06 July 2020

Our First Winner, and Her Easter Basket

Hello all - Well, July is taking itself very seriously, at least here in Philadelphia, where it is ridiculously hot and supposed to become hotter and more humid as the week goes on.  Ick.

I am happy to announce our first winner for Christmas in July 2020:


One of her funniest holiday memories was this:

i was an only child...so it was a big deal to visit cousins on holidays. We all got up early one Easter morning, only to have my youngest cousin announce to all 5 of us...you can't eat your candy because I licked it all, and it's covered with my cooties, so it's all MINE. This didn't bother me at all....she left my Easter basket alone, because it was full of black olives, cottage cheese, and cocktail onions. The Easter bunny knew me well; and I had never thought of my Easter haul as unusual until that Easter morning. (Boy, did Cousin Jane get a lickin' for her antics, though.)

A fun little trip down memory lane!

I loved this answer on so many levels - not just her cousin "getting hers," so to speak, but also the contents of her Easter basket.  So many people would not be willing to give their kids the things they actually liked, because they weren't the usual chocolate bunnies, jellybeans, etc.  Congratulations, Steph!  To claim your prize, please send an e-mail to: thekittyknitterATverizonDOTnet, with your name, address, zip, etc., and I can get the package ready to send.

As for my answer, one of my funniest memories is from a Christmas dinner.  My parents went all out at Christmastime (which is probably why we were so poor the rest of the year), and would always kind of collect extra people to come to Christmas dinner, which in our house was on Christmas Eve.  One year, it was the first time my father's Uncle Bill and his wife Aunt Viola were on their own for the holidays, as both of their adult daughters had moved to California.  So my parents decided to invite them to come and join us. 

A bit of background:  Uncle Bill was well known as being really really cheap, and my father used to always say that "he was so cheap, he wouldn't pay a nickel to see Christ jump off the cross."  (!)  Aunt Viola was an amazing cook but whenever you went to their house, the servings were always incredibly tiny - so we all used to wonder, was she really that good of a cook, or were we just always hungry when we got home because there wasn't enough food ...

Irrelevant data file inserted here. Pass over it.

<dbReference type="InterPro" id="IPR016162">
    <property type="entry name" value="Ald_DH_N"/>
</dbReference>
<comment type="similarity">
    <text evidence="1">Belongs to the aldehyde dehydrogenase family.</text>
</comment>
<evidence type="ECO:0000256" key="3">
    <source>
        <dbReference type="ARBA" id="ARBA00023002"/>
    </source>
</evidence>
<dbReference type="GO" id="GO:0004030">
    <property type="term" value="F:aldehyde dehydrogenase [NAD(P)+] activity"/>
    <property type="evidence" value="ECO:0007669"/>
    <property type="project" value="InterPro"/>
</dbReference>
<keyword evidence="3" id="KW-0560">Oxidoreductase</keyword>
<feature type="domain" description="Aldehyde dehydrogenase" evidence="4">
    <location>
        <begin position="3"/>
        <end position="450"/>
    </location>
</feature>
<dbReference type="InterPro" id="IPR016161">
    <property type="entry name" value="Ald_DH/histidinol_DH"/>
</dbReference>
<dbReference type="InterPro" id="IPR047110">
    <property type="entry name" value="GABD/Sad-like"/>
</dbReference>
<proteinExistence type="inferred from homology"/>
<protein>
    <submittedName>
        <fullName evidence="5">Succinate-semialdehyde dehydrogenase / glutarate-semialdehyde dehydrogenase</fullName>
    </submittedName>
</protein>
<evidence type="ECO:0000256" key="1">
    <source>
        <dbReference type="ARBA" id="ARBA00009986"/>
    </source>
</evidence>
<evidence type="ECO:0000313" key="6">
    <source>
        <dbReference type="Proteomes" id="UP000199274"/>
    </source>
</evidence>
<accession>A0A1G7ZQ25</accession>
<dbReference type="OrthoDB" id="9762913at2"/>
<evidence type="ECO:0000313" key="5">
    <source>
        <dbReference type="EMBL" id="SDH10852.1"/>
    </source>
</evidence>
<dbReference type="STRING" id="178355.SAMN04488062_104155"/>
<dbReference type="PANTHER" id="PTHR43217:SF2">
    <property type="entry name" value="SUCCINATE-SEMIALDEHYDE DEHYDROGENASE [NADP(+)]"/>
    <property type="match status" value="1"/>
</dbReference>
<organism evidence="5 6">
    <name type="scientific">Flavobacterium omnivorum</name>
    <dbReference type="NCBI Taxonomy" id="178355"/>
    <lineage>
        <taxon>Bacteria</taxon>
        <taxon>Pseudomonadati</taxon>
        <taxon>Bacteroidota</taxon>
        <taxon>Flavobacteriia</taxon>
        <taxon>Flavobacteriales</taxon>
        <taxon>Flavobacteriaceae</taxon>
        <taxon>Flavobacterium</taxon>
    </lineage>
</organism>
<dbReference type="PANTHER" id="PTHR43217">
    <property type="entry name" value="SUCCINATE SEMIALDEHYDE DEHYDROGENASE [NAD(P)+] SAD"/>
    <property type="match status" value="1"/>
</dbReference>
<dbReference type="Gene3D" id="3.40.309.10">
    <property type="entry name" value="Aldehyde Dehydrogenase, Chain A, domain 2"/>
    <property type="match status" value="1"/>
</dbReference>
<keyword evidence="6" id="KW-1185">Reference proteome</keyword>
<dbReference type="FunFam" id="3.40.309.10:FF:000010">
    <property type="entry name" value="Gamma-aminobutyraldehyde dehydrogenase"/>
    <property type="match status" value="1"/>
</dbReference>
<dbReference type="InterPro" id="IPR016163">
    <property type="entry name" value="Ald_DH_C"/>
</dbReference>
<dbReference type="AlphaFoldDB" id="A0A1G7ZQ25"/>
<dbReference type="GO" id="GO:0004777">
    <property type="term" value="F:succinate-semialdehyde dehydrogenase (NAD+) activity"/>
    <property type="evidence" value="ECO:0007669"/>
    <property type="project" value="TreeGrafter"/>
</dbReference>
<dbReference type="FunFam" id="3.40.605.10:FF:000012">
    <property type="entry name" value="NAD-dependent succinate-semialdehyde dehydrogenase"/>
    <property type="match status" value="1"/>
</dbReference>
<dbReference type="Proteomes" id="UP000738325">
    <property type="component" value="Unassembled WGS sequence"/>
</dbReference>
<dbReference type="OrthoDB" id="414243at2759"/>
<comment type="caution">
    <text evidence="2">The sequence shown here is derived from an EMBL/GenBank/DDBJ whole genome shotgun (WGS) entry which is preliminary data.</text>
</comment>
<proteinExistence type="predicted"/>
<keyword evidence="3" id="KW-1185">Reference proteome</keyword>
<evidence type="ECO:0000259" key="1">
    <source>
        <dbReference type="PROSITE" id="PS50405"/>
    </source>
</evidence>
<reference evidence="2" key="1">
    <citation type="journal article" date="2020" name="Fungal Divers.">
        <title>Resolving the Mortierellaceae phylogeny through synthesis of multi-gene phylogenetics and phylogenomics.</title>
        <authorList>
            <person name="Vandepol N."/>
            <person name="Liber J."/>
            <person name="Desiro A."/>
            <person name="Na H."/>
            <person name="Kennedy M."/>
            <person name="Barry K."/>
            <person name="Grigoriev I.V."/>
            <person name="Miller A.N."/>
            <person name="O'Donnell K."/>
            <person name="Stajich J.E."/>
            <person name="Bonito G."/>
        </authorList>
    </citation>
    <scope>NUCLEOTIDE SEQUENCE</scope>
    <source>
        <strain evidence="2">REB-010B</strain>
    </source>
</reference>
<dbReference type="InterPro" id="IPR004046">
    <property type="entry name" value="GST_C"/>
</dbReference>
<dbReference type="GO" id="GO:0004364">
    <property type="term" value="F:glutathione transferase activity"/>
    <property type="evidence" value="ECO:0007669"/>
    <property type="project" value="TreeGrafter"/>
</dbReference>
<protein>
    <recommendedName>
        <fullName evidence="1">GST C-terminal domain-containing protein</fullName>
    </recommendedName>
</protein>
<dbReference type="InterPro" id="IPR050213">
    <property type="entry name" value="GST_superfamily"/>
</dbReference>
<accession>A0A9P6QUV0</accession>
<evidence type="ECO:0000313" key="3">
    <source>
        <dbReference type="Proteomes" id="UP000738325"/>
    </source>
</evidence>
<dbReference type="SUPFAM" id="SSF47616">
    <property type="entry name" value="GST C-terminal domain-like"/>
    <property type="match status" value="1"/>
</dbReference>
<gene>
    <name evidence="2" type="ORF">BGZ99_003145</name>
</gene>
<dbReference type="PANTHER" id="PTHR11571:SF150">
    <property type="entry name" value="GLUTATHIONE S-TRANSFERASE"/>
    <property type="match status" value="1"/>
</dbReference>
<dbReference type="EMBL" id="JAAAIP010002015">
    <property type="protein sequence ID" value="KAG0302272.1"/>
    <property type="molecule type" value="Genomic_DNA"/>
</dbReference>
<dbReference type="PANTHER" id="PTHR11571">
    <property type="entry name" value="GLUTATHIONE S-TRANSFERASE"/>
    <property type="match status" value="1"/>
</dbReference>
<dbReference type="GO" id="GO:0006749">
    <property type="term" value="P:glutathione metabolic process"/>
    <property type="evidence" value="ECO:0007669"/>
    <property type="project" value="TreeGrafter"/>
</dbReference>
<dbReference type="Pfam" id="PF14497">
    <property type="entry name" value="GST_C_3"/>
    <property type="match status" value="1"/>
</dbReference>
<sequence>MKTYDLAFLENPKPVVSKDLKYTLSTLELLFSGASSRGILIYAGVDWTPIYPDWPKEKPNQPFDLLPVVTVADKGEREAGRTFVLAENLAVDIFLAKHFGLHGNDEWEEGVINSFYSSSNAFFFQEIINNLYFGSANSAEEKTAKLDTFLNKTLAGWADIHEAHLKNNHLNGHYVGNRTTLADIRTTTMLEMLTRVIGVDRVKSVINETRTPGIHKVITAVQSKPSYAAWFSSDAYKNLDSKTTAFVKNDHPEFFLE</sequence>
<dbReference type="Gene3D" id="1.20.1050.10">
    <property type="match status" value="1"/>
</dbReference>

Anyway, when my mother called to invite them, Aunt Viola asked what she should bring.  My mother said to bring something that they always have for Christmas dinner that they would miss by not eating at home.  Aunt Viola said she would bring some of her homemade noodles. 

Well.  HOMEMADE NOODLES!!  We were in heaven, waiting for that goodness, as my mother never made homemade anything, and we talked about those stupid noodles most of the day in anticipation.  When dinnertime came, everyone was around the table, and just as we all had our plates full, and everyone started to eat, Aunt Viola asked my mother where the homemade noodles were.  My mother responded, "Oh my God, things were so hectic, I put the bag on the table, and then forgot to make them at all!," to which Aunt Viola said that was too bad, but she guessed she would just take them home with her after dinner.  (Meaning we would never actually taste said noodles, ever.)

Only later in the evening when all the guests were gone did we get the actual story.  I guess when my mother talked to Aunt Viola on the phone, she said she would bring homemade noodles because "we always have them at Christmas, and [Uncle] Bill loves them."  So when they arrived she handed my mother a small plastic bag with the homemade noodles in them.  As in, ONE SERVING - for Uncle Bill!  Because you know, he loved them!  Both of my parents said there was no way they were cooking something that had only one serving and then giving it to a single person to enjoy.  (Needless to say, it was said in much more colorful terms at the time.)